Cyan Banister realized long ago that Zivity, a subscription-based online community of artistic nude, glamour and pin-up photography that she founded in 2007, was never going to be a highly profitable endeavor. That’s okay with her, too.
In an interview last week, Banister — known for the many angel investments she and husband Scott Banister have made over the years and more newly for her role as a partner at Founders Fund — told us Zivity was “always growing, but never at a crazy rate.”
Indeed, nine years after it was created, it has amassed 3,000 subscribers who pay the site on average $250 a year to access its various photo sets.
Now, Banister and Zivity’s longtime general manager-turned-CEO, Nadya Lev, think they’ve struck on a more lucrative opportunity that can not only shine a light on the creative class but help artists get paid, too. Their new company is called ThankRoll and it’s looking for $1.5 million in seed funding to see how far it can get over the next 18 months.
It could make for an interesting bet. ThankRoll is essentially a service that offers a convenient way for fans of artists, blogs and others to support those products and services through a white-label widget that appears on the artists’ or blogs’ site. Fans just enter their credit card information; they can cancel their pledge any time they like. Laughing Squid is the company’s first customer, and you can see what its particular pledge button looks like here.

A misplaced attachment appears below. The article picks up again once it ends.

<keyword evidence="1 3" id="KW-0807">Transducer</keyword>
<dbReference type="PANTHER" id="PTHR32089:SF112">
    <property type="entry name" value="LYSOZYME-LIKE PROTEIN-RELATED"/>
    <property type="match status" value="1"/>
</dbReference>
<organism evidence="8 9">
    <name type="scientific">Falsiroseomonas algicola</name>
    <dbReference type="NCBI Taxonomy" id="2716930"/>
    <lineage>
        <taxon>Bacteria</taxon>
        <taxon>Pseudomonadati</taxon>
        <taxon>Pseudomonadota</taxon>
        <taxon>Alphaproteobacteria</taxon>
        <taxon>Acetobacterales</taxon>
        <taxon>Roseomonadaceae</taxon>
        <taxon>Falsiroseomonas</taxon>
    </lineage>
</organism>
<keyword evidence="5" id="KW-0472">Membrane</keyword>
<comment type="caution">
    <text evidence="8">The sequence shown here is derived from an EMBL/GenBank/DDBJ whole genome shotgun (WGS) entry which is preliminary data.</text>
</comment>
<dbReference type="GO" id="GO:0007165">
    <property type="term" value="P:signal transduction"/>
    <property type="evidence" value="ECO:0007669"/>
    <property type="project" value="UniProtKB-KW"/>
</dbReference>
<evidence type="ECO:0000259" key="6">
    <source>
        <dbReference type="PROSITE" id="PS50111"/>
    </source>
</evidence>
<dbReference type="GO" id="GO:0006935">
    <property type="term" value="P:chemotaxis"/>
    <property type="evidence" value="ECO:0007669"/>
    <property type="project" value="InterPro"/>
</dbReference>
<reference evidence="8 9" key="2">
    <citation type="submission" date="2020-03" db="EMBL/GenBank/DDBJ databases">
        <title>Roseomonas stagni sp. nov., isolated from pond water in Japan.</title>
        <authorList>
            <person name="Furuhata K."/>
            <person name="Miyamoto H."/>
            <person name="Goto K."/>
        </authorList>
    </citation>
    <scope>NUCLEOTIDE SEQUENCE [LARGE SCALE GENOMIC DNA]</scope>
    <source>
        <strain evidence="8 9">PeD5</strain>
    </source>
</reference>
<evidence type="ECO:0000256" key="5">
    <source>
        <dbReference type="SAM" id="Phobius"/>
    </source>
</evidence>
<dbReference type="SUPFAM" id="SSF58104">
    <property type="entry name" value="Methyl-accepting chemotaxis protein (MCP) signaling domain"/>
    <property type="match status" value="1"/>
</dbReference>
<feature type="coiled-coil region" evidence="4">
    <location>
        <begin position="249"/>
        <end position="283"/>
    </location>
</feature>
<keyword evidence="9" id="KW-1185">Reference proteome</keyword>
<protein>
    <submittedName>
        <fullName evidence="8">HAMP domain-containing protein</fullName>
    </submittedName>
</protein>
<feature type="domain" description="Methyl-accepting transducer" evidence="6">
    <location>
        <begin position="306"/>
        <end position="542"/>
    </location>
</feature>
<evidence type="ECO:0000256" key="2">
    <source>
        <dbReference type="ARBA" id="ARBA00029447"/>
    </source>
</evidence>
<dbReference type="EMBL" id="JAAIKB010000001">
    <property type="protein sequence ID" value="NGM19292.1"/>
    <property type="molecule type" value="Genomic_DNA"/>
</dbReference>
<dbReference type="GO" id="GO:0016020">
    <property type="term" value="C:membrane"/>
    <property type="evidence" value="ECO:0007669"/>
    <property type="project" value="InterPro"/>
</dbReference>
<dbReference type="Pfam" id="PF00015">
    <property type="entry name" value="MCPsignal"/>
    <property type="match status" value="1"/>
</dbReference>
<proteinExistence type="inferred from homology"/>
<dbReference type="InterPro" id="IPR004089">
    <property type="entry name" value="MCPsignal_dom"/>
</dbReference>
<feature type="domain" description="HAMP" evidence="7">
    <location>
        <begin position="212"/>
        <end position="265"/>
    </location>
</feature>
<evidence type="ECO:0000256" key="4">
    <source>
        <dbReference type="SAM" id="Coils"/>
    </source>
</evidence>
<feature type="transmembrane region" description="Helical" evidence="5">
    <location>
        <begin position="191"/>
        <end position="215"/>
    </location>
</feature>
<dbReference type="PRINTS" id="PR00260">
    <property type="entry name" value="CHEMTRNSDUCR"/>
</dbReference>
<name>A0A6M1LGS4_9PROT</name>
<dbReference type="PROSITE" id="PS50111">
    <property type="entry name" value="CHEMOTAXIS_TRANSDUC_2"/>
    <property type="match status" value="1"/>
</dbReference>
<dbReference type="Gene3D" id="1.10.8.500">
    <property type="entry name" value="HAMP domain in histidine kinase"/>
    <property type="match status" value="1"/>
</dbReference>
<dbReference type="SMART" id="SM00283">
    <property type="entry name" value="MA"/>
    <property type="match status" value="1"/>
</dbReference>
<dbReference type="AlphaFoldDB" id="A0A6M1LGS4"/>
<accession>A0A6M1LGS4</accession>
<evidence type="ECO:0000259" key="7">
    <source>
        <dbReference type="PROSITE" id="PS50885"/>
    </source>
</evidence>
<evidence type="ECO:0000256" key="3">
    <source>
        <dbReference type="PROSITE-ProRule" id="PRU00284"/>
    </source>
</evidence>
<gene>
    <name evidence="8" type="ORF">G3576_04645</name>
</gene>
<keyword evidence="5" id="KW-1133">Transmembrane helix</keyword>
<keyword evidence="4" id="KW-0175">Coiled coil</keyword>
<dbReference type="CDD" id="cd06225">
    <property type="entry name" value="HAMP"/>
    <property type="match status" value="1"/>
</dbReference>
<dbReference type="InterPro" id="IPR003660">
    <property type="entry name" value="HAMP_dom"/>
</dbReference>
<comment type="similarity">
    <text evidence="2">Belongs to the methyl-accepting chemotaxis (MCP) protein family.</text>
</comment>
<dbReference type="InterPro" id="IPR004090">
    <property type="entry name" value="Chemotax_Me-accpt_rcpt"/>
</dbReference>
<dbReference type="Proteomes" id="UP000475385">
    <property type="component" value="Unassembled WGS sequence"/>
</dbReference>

“We were inspired by what Kickstarter has done,” explained Banister, who acknowledges that plenty of tipping mechanisms have been tried in the past but says one of ThankRoll’s secret ingredients is to throw in special sweeteners. Someone who pledges a monthly donation to a certain site might receive an invitation to the content creator’s invite-only yearly barbecue, for example. Or a musician might call a fan on the phone or let fans collaborate with him or her in some way.
Further, unlike, say, Patreon, a three-year-old platform that enables fans and sponsors to give ongoing support to artists and creators (and which has raised $47 million in funding so far), ThankRoll is enabling and encouraging artists to receive recurring support on their site, rather than hosting their campaign with ThankRoll.
Whether these incentives are enough to prompt more pledges on a meaningful scale remains to be seen, but Banister says that she and Lev decided to spin the business out of Zivity after launching it on the platform and watching hundreds of its artists begin using it within weeks. They collectively drummed up an extra $55,000 within the first 60 days, in fact.
If you’re interested in giving it a try, ThankRoll is now embeddable for creators using WordPress, Tumblr, Squarespace and other platforms.
Note: There is no minimum pledge. Also, ThankRoll, which already employs five people and is using Stripe for its payment processing, takes a five percent cut from every transaction. The artists cover credit card fees.